# Fourier (Hankel?) transform of a discrete set of radial points (question from a chemist!)

I'm sorry because I'm not a mathematician so that my question may look a little bit messy.

I have tabulated values [1] of a 3 dimensional radial function $f(r)$: $f(x_1,x_2,x_3)=f(\sqrt{x_1^2+x_2^2+x_3^2})=f(r)$

I'd like to Fourier transform it in order to get $f(k)$ (or when having $f(k)$ transforming it to $f(r)$. I have looked around and understood this is a Hankel transform of order? (2 or 3, did not get it). And I did not find a practical way of doing this transformation. I have access to web, fortran and mathematica 7.

[1] To be more practical: I have a picture where is plotted the static structure factor $S(k)$ of a inhomogeneous fluid as obtained by neutron diffraction. I can extract points $(k:S(k))$ from this picture. $S(k)$ is related to the direct correlation function $C(k)$ as defined by Ornstein-Zernike through $S(k)=(1-nC(k))^{-1}$ where $n$ is a constant. I'd like to plot $C(r)$.

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Thank you very much for your effort. I found the result here: casa.colorado.edu/~ajsh/FFTLog/app.ps.gz and it has been confirmed by someone else. Your formulae is not exactly true while I am not able to demonstrate it :(. The formulae for a 3 dimensional sphericaly symetric function $f$ are: $f(k)=\int_0^{\infty} f(r)\dfrac{\sin(kr)}{kr}4\pi r^2dr$ and $f(r)=\int_0^{\infty} f(k)\dfrac{sin(kr)}{kr} \dfrac{4\pi}{(2\pi)^3} k^2 dk$ – max Jul 19 '11 at 9:26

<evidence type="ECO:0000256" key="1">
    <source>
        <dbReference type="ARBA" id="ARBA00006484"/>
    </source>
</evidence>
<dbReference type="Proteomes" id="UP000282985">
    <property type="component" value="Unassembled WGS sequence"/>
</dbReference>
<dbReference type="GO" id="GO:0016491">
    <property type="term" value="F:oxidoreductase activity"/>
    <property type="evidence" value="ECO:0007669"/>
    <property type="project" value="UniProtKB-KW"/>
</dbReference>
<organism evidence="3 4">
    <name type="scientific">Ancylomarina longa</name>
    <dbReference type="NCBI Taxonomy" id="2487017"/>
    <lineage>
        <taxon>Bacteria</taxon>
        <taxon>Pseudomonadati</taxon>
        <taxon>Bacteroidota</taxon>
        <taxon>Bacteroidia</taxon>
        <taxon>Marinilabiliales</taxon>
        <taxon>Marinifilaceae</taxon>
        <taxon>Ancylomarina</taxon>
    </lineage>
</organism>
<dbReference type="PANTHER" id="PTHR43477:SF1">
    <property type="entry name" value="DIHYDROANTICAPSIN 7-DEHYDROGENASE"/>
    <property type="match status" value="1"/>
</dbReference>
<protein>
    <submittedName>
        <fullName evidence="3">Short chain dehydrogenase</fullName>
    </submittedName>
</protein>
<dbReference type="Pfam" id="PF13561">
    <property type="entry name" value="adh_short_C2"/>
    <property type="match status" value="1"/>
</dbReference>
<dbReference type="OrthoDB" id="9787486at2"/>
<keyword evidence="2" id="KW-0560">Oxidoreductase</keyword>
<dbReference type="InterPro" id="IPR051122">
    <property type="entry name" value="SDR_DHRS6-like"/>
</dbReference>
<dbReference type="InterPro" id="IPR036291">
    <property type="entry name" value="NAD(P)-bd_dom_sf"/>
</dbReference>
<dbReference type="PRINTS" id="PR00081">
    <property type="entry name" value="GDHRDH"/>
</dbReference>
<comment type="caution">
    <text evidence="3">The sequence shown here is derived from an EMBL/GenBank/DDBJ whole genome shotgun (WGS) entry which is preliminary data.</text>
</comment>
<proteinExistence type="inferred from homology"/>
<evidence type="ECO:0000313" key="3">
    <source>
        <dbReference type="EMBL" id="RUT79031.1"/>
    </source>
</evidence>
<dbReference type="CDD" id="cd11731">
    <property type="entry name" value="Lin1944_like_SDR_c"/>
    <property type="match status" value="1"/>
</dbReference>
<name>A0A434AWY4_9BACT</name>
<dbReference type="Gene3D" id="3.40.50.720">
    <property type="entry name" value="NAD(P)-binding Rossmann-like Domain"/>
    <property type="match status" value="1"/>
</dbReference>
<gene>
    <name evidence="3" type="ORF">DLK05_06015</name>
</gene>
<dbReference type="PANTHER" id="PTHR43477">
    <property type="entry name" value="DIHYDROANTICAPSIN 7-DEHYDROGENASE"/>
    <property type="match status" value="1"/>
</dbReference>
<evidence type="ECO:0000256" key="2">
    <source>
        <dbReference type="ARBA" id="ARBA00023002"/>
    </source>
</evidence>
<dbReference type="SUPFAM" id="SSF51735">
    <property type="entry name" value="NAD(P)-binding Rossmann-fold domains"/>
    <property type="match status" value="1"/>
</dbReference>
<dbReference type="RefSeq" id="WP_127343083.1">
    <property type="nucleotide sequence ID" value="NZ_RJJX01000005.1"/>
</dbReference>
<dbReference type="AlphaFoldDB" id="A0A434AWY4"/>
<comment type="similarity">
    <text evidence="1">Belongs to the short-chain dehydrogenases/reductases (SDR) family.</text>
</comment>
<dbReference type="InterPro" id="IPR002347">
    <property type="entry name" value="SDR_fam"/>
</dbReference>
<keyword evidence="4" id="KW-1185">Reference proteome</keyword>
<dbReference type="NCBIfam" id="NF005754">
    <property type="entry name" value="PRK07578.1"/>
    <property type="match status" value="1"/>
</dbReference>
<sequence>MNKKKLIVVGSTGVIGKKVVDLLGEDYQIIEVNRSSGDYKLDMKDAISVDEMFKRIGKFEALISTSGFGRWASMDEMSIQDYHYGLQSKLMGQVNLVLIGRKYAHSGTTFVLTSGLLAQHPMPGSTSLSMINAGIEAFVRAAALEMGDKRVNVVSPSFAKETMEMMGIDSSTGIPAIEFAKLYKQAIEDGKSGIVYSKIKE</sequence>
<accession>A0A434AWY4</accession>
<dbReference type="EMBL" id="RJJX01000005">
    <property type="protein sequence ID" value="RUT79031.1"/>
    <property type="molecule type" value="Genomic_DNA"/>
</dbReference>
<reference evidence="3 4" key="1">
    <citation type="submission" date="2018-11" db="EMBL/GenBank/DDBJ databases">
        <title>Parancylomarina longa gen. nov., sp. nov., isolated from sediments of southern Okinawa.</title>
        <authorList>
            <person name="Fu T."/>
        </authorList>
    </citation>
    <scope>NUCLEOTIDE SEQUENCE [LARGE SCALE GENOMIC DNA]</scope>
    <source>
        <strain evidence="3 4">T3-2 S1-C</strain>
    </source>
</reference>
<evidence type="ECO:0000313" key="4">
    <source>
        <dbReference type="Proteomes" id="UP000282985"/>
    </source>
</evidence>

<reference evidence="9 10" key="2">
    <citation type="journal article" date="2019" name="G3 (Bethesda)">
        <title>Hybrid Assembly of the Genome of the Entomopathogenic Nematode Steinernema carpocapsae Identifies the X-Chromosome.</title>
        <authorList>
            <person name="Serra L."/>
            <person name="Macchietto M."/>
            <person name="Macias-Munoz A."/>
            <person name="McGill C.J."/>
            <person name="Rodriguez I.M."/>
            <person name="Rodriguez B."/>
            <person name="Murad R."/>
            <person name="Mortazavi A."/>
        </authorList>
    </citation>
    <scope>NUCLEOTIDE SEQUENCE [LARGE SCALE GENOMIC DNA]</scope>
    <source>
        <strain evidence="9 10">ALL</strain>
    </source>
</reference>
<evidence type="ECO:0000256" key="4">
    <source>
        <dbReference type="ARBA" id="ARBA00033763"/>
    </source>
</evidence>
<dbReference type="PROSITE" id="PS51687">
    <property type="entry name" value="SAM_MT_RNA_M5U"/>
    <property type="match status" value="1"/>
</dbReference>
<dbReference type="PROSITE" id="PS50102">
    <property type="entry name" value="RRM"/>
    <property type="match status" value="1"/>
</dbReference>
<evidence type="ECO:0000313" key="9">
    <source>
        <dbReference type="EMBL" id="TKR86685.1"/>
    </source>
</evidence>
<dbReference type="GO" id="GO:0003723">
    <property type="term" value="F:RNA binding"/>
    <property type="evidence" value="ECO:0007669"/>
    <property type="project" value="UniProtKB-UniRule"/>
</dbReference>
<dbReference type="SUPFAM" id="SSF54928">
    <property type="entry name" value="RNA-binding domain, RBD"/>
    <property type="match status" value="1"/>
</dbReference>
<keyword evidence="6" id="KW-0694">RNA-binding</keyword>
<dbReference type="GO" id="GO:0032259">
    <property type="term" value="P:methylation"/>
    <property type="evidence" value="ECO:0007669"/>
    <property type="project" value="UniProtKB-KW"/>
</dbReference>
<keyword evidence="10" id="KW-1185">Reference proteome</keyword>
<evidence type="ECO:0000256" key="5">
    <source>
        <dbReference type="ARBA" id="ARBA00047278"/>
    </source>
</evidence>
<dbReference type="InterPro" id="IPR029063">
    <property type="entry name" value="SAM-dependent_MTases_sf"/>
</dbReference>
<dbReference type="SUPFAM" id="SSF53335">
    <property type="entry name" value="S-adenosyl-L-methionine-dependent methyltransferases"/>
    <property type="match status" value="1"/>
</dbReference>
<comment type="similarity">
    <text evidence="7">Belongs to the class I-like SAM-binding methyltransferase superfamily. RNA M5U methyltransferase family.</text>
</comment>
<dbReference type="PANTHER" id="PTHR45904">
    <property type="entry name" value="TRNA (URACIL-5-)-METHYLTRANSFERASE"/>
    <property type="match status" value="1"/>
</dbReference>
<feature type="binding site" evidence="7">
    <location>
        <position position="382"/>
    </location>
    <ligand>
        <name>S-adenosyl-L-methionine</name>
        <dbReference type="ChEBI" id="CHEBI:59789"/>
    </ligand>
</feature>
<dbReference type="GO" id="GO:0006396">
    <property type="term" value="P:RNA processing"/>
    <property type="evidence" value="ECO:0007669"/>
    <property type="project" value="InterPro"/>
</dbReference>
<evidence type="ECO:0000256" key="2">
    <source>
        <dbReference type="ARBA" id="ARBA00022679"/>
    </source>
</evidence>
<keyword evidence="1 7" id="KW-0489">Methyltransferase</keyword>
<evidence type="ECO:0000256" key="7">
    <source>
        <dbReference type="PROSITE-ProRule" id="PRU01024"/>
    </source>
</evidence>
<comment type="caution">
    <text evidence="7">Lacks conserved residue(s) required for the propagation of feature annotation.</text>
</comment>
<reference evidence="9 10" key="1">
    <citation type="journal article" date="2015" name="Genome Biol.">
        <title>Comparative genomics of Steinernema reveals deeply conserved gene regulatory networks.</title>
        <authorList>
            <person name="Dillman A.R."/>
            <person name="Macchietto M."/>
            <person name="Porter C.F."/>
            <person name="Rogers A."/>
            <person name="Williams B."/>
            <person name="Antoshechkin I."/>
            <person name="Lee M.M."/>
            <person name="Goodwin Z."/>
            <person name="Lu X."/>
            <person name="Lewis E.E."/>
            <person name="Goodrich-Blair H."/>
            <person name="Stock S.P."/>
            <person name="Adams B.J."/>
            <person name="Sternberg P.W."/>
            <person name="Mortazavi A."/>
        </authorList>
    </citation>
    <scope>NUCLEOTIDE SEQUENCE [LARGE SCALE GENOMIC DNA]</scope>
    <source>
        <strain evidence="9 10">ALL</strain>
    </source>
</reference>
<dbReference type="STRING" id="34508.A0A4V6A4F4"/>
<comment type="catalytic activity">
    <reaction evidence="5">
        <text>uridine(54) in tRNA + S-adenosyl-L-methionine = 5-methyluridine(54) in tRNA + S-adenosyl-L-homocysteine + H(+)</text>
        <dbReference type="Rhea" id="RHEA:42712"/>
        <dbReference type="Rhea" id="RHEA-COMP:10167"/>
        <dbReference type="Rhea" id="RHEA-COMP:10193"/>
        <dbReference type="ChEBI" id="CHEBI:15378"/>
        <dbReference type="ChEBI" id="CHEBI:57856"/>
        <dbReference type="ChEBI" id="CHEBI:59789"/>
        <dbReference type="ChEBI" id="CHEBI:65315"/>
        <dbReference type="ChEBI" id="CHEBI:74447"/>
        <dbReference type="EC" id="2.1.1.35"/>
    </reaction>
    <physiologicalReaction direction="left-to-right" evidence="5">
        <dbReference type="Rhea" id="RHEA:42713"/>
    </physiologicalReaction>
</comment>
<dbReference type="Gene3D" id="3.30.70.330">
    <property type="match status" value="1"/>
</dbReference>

Two things: (a) you should probably post comments as comments, and not as answers. (b) What Alice wrote and what you wrote are exactly the same. Perhaps you are not familiar with the unnormalised sinc function? – Willie Wong Jul 19 '11 at 19:24

$$f(k) = 4 \pi \int f(r) {\rm sinc}(kr) ~ r^2 dr$$
To show this you need to do the integral of $$f(k) = 2\pi \int \int f(r) e^{i kr\cos \theta} \sin \theta d \theta r^2 dr$$
Which follows from $$f(k,\theta', \phi') = \int \int \int e^{i {\bf k \cdot r}} f(r,\theta,\phi) r^2 dr \sin \theta d\theta d\phi$$ and ${\bf k \cdot r} = k r (\cos \theta \cos \theta' + \sin \theta \sin \theta' \cos(\phi -\phi'))$.